Danish MP suggests cooperation with Assad to return refugees
The suggestion comes in conjunction with efforts by the ruling centre-left government, headed by Mette Fredricksen, to provide "temporary residence" for refugees that have been chosen for deportation.
According to Mads Fuglede, Foreigners and Integration Rapporteur for Venstre, Denmark should seek to enter into an agreement with Syria, to receive refugees.
"I imagine an agreement that would only include a framework for the return of people (refugees), with some guarantees that the returnee would not be persecuted," Danish daily Jyllands-Posten quoted Fuglede as saying.
"If Denmark is unable to do so, then we must press for dialogue with the Assad regime at the European Union level," he added.
Denmark, and most other European countries, cut ties with Bashar al-Assad's regime following Syria's brutal crackdown on protesters in 2011.
The ruling Social Democratic Party rejected Fuglede’s suggestion of opening lines of communication with Assad, and Rasmus Stoklund, Foreigners and Integration Rapporteur for the Social Democrates, described the idea as, "surprising, as it sends the wrong message completely that we see Assad as the victor in Syria".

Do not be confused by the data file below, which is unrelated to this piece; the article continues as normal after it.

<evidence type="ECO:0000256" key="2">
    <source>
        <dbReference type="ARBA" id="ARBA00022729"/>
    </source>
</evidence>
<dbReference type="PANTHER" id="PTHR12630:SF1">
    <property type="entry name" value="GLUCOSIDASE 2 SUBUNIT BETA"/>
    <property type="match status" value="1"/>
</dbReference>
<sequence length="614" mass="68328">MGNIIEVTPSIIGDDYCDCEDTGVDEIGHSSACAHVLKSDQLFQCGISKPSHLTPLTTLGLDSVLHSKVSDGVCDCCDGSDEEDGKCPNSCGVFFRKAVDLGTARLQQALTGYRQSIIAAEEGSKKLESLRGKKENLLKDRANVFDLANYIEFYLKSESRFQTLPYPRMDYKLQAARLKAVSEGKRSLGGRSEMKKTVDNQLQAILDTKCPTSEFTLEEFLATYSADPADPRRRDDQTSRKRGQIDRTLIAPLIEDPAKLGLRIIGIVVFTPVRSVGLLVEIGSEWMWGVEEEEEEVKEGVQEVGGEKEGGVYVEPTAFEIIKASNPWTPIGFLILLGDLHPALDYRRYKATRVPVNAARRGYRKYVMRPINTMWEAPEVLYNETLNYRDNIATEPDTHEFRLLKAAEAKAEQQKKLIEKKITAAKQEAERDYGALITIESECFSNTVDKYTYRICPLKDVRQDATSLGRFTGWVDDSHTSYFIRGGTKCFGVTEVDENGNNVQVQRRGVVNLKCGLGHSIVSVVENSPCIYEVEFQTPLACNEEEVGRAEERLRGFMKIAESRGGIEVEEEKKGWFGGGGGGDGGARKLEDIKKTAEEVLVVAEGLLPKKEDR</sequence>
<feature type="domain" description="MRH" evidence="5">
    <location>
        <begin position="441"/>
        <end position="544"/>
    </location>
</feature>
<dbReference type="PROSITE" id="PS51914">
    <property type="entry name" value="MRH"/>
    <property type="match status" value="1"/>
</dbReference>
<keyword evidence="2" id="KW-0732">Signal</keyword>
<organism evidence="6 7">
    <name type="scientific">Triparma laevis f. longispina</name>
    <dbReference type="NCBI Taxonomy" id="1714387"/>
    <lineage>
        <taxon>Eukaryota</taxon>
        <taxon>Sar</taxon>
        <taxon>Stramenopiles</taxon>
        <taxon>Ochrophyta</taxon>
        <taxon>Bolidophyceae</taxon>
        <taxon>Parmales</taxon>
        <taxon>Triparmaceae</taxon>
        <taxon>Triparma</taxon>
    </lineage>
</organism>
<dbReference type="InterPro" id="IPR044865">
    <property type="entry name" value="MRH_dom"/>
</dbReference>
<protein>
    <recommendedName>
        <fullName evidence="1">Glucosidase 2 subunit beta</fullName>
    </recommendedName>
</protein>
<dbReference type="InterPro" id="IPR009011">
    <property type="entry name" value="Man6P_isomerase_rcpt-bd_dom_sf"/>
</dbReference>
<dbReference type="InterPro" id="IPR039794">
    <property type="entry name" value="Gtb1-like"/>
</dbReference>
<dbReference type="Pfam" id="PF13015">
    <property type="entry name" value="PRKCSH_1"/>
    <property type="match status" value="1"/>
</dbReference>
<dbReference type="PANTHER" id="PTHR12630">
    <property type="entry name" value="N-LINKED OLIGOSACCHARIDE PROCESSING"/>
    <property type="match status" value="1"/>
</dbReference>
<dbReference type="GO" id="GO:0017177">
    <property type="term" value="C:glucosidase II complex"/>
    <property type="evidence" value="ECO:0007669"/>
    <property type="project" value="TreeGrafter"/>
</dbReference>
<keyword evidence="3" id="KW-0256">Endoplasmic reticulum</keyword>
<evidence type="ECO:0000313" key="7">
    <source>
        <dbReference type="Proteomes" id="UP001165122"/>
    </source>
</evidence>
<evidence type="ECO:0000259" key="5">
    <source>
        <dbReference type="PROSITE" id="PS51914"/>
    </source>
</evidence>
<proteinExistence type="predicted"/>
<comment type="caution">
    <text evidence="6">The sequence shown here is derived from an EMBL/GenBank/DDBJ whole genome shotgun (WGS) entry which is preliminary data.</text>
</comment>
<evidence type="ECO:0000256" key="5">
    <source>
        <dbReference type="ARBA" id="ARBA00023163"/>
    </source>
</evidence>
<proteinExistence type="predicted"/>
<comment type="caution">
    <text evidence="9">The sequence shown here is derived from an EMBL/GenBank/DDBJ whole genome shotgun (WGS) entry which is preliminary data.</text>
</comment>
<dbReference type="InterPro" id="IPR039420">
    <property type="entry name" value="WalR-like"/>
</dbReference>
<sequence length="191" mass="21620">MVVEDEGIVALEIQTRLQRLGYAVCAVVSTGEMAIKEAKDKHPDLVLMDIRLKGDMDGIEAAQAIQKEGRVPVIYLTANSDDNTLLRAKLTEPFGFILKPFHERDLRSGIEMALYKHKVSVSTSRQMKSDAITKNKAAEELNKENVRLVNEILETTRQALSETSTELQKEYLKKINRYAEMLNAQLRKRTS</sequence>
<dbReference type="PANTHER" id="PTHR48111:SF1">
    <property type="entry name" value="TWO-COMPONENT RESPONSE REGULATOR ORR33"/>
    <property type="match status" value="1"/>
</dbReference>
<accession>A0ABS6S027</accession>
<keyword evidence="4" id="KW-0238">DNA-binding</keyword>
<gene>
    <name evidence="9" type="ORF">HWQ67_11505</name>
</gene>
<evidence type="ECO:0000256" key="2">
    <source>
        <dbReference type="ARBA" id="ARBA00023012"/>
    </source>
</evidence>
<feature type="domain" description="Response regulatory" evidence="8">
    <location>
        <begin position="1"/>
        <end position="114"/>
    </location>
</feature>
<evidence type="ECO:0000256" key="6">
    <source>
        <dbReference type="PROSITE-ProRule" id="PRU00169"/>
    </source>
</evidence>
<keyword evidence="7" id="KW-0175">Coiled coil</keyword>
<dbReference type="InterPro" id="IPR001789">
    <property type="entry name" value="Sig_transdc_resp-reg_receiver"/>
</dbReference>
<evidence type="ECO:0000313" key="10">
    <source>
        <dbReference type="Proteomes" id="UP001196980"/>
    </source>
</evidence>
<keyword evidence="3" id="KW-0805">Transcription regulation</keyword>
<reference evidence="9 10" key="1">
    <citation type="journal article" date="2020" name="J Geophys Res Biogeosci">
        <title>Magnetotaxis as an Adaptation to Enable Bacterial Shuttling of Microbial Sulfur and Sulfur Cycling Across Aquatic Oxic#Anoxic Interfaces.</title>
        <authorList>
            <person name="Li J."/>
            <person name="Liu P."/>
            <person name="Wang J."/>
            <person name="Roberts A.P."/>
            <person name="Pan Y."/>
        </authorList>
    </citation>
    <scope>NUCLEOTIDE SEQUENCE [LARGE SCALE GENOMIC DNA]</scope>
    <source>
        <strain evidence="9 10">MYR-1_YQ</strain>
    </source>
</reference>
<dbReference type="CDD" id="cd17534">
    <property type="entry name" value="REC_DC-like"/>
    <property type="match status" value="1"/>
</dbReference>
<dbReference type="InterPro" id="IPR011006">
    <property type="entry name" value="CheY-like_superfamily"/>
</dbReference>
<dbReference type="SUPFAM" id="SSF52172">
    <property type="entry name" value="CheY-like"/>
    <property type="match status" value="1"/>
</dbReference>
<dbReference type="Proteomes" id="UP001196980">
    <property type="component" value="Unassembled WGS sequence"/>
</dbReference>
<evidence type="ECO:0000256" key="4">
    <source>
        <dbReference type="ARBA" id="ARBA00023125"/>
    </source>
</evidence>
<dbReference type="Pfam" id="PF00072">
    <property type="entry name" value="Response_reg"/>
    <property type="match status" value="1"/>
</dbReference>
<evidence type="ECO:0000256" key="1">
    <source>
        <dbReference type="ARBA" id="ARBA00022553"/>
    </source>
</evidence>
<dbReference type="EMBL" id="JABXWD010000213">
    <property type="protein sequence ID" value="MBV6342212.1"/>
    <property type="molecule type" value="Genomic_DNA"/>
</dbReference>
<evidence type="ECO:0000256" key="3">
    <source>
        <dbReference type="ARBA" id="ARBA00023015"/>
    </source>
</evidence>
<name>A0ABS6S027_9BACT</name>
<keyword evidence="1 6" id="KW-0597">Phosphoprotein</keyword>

Since the war in Syria started in 2011, Denmark has taken in 43,942 refugees, but in recent years, public opinion has turned, led in part by far-right rhetoric.
In 2019, Denmark became the first European country to declare that the security situation in Damascus province had "improved significantly", an opinion that was contrary to the that of experts and people living in the province.
A year later Danish Immigrations Services started to reassess the cases of Syrians from Damascus who have obtained protection "exclusively" on the basis of the general conditions in the capital region.
So far, 94 Syrians have lost their right to stay in Denmark and the Danish authorities are expected to decide on a further 300 cases this year, all of whom are from Damascus province.
Currently, Denmark is unable to forcibly return Syrian refugees who do not wish to return, and so has opted to house them in return centres, where movement is restricted and financial support is withdrawn.
Syria continues to be an incredibly dangerous country for civilians.
As the country approaches the tenth anniversary of the popular uprisings, the Syrian Network for Human Rights reported that 138 civilians were killed in February alone, including 23 children.